Virtual Institute member, the University of Jordan (UOJ), held an international conference on Economic Regulation and Competition Policy for Development: Practices and Challenges, January 27-28. The conference was attended by a host of academics and governments officials as well as students and interested guests from public and private sectors.
The conference came as a result of joint efforts and a partnership between UOJ, the College of Europe and the European Commission, as part of an EC cooperation agreement with the university which has already resulted in the introduction of a Master's Program in Regulation and Competition, the first in its field in the region.
The conference provided valuable opportunities for participants to exchange views on very timely and relevant economic issues ranging from economic regulation, competition policy, regulation in finance, accounting, public utilities, WTO regulation, economic reform, financial crises and market failures.
The first plenary session was co-chaired by UOJ's Vi member coordinator, Talib Awad. The first topic, "Economic openness and the need for regulation in Jordan," was presented by Director General of the Ministry of Industry, H.E. Dr. Mohammad Alhalaiqa, who analyzed the effects of regional crises on the country's economy. The second topic, "Facing the Regulatory Challenges of a New World - Are New Approaches, Structures and Institutions Required?" presented by Professor David Parker, considered the role of moral and social responsibility for the proper functioning of capitalist markets which tend to be led by self-interest motives.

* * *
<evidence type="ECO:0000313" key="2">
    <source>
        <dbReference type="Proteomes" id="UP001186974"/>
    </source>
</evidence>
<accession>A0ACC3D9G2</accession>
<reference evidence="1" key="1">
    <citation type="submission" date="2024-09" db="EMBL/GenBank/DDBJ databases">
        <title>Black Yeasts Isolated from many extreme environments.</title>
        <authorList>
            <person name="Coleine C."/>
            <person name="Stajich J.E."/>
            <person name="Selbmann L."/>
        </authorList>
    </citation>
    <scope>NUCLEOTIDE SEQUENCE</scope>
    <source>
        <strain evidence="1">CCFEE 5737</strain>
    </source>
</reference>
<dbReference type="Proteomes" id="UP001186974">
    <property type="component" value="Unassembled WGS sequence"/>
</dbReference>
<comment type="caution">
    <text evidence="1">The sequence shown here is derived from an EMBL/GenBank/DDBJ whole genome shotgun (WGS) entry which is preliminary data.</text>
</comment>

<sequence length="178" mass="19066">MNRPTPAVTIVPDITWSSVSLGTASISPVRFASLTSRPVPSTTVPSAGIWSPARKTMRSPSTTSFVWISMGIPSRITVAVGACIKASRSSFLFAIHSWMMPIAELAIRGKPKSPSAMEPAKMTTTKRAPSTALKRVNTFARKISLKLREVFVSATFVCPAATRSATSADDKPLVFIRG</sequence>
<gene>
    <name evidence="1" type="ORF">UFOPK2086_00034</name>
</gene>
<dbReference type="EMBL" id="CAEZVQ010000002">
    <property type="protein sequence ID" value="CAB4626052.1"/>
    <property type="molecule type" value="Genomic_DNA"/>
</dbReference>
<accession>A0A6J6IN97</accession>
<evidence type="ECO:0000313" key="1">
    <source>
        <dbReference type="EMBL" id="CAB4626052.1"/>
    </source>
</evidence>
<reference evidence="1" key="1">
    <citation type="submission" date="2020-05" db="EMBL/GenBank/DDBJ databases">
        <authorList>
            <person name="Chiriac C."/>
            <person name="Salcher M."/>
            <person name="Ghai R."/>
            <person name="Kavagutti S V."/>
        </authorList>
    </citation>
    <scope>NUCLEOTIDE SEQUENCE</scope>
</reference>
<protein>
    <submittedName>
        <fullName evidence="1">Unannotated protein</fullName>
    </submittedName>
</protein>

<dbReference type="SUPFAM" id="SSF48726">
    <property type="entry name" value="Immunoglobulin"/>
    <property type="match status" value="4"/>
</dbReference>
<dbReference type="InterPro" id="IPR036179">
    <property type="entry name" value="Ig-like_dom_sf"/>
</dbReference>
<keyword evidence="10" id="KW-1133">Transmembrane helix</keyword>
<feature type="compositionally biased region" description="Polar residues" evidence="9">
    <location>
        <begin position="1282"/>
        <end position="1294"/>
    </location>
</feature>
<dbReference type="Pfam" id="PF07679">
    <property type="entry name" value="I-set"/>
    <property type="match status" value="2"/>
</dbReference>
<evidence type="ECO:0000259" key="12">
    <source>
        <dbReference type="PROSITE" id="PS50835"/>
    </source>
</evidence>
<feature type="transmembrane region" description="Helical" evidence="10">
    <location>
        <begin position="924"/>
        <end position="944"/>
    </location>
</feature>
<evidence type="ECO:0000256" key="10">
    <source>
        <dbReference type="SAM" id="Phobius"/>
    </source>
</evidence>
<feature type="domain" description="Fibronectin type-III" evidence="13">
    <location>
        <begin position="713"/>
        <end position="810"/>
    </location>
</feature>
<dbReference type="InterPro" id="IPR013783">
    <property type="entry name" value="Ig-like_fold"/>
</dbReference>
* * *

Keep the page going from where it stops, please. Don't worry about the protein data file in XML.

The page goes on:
The second plenary session began with a presentation by Edward Donelan, Senior Adviser of SIGMA, an OECD-EC project, who reviewed developments in regulatory reform and explained the concept of "better regulation," which recognises that improvements in the quality of regulations can bring about economic and social improvements. Donelan also described the principal tools and institutions used in improving the quality of legislation and considered the relevance of the EU ‘model’ of better regulation for developing and transition countries, including Jordan.
The final plenary session examined the relationship between "EU Regulation and EU Economic Performance." Professor Jacques Pelkmans, of the College of Europe, said that a review of the literature suggests that market reforms have boosted productivity. However, empirical research in this field is challenged by the question of how to quantify regulation and the absence of indicators on regulation with non-economic objectives.
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